CLEVELAND (AP) — Shane Bieber held it together Monday for as long as he could.

The Cleveland Guardians ace has spent the past few days trying to process his new reality — Tommy John surgery and not pitching again this season.

It’s been harder than he imagined.

His voice choked with emotion, Bieber paused while speaking to reporters for the first time since deciding to have the surgery, a procedure that will end his 2024 season.

Bieber, who missed more than two months last season with elbow issues, somehow gutted out two starts — 12 scoreless innings and 20 strikeouts against Oakland and Seattle — before succumbing to pain.

He’s now suffering in a different way, and Bieber is still struggling to accept that he has to move forward.

“Baseball will be there,” the 2020 Cy Young winner said, speaking softly. “I will be here. It’s easy to keep things in perspective. It’s just an injury that I’ll get past. I’m not the first person, won’t be the last. One of the things that is a bit more difficult for me is that throughout the offseason and in spring training, I did figure some things out and my performance was getting back to the place that I knew I was capable of.

“I was falling back in love with pitching, and I was having a lot of fun.”

Bieber hasn’t yet scheduled the surgery, but he intends to have it done as soon as possible so he can begin a lengthy rehab and recovery.

The 28-year-old, who is in his final year under contract, said he initially felt soreness in his opening-day start against the Athletics. He chalked it up to being his first outing but sensed it was something more.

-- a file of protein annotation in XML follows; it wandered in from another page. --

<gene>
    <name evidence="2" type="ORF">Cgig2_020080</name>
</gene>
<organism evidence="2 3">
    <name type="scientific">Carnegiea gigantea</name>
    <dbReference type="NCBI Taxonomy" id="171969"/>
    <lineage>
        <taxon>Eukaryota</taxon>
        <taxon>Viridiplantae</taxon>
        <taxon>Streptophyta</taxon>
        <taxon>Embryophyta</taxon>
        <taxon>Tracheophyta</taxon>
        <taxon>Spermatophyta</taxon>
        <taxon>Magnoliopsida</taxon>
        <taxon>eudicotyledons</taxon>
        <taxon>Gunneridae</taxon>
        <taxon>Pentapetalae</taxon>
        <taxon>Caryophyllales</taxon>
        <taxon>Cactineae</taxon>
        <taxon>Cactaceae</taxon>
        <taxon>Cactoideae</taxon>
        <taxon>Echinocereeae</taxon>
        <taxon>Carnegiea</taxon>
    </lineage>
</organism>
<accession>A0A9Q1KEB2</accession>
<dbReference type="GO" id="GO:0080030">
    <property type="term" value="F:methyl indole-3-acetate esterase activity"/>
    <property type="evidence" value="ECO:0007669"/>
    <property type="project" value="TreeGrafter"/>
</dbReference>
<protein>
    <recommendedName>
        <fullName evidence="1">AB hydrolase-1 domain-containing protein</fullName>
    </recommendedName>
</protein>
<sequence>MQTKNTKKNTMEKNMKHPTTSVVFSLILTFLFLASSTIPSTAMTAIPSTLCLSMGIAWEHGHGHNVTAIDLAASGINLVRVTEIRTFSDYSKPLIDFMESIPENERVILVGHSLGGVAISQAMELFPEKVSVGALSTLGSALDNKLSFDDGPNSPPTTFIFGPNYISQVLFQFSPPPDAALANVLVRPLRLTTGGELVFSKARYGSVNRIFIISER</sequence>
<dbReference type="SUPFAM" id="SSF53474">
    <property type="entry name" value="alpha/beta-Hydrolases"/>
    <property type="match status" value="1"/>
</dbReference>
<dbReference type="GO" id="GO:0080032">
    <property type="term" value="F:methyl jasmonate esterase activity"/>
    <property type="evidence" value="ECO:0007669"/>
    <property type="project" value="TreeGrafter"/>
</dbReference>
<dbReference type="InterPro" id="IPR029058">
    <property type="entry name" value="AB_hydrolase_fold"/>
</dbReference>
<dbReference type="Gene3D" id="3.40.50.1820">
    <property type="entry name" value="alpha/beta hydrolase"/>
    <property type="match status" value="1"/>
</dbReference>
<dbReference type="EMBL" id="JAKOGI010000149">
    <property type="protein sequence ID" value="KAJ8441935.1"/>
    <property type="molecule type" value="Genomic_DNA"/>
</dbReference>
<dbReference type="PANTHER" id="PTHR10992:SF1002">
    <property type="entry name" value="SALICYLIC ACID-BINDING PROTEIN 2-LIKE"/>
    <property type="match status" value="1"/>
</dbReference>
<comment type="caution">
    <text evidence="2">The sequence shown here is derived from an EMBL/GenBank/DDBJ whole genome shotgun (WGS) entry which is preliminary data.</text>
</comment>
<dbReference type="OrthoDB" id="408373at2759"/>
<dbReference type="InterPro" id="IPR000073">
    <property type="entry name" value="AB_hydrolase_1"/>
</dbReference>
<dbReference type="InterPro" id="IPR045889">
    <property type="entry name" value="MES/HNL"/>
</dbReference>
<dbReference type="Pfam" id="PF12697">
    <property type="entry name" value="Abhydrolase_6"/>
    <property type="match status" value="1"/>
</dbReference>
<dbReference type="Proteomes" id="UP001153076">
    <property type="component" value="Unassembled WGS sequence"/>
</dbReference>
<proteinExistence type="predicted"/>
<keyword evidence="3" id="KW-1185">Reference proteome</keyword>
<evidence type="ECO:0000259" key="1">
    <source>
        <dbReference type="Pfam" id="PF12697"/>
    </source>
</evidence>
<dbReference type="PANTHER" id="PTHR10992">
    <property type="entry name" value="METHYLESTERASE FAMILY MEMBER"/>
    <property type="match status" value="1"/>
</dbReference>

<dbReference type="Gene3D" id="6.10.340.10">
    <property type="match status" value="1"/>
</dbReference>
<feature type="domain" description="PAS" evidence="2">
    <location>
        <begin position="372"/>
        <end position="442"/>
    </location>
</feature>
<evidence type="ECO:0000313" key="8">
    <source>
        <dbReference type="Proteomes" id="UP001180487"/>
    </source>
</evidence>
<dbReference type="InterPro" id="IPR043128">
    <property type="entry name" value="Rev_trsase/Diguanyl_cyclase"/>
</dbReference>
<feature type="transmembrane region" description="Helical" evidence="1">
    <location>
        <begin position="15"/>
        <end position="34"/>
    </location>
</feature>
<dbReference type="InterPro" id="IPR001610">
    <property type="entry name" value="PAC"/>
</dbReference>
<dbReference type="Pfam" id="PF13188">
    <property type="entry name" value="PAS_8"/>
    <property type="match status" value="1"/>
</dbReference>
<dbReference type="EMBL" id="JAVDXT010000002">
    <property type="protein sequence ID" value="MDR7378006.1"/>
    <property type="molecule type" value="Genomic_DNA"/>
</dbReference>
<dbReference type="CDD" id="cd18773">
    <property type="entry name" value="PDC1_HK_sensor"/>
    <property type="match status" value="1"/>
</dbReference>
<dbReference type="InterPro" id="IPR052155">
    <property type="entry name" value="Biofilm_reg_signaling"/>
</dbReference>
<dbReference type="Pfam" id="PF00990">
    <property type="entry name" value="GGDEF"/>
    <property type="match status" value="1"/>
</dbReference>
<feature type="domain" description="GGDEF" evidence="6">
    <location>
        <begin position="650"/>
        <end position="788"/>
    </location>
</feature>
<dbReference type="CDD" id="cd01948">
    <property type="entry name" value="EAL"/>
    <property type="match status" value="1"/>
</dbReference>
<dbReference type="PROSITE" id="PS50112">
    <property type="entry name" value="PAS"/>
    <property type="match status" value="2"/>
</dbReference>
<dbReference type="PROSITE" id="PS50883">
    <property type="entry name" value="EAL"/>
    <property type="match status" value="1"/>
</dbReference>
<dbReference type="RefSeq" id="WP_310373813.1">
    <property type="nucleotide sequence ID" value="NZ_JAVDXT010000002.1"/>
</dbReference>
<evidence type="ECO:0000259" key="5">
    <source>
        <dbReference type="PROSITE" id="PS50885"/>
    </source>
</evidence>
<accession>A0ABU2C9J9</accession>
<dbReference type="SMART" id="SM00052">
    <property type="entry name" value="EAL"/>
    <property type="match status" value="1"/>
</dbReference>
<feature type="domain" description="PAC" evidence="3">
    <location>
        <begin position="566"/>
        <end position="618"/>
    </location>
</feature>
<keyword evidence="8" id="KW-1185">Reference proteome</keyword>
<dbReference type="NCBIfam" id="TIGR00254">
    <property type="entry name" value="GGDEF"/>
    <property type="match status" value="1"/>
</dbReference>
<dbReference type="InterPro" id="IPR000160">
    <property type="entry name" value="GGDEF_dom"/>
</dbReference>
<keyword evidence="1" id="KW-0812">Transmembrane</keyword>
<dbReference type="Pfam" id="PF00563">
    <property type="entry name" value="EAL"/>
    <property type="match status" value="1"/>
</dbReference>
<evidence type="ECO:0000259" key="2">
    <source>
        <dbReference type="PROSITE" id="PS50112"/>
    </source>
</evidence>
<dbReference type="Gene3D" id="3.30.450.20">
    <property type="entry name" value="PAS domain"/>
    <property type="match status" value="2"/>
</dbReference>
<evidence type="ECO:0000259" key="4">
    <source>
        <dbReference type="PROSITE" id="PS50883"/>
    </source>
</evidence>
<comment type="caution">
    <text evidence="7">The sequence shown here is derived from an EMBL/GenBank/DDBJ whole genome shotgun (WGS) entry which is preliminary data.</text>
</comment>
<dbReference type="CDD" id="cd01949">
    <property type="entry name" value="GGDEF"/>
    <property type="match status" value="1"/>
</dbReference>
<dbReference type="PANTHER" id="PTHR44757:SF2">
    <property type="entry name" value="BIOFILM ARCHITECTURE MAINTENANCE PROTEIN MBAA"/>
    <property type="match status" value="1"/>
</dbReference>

He took the mound against the Mariners last week knowing he would have to push his elbow to the limit.

“It was either it goes away or it’s surgery,” he said.

In that start, Bieber said the elbow bothered him from “warmup one to pitch 83, so it was an emotional time.”

In the days after, he consulted with team doctors, received outside opinions from renowned orthopedists Dr. Keith Meister and Dr. Neal ElAttrache and decided to have the surgery. At this point, he has no other choice.

Bieber is just one of several big-name pitchers who have been diagnosed with elbow injuries. Atlanta’s Spencer Strider, the New York Yankees’ Jonathan Loáisiga, Miami’s Eury Pérez and Oakland’s Trevor Gott are others.

Over the weekend, MLBPA executive director Tony Clark blamed the spike in elbow injuries on the pitch clock, which was introduced last season to mixed reviews. While it speeds up games, it’s also possible it has contributed to pitchers working too fast and potentially risking injury.

“I’m not ready to say that that’s the reason that it happened,” Bieber said. “From a conditioning and cardiovascular standpoint, that hasn’t affected pictures, I don’t think. So it’s hard to say what’s going on in the inner workings of the elbow and the arm. We’ll see what’s to come of it.”

Bieber’s future in Cleveland is cloudier than ever.

The Guardians previously offered him a long-term contract, but Bieber had been reluctant to sign, in hopes of cashing in as a free agent. The team considered trading him before his elbow flared up last season, and that seemed to be a possible scenario this year.

Now, nothing is certain.

“It’s a very real elephant in the room, so to speak,” Bieber said of his contract situation. “It’s unfortunate the timing of everything, but as athletes, you can’t control some of these things. So we do what we can. We stay positive.

“I’ve got an amazing support system with my family, with my teammates, with everybody around here, and I’m excited to keep my head down, move forward, and it’s easy to keep things in perspective. Things could be a lot worse, I’ll put it that way.”

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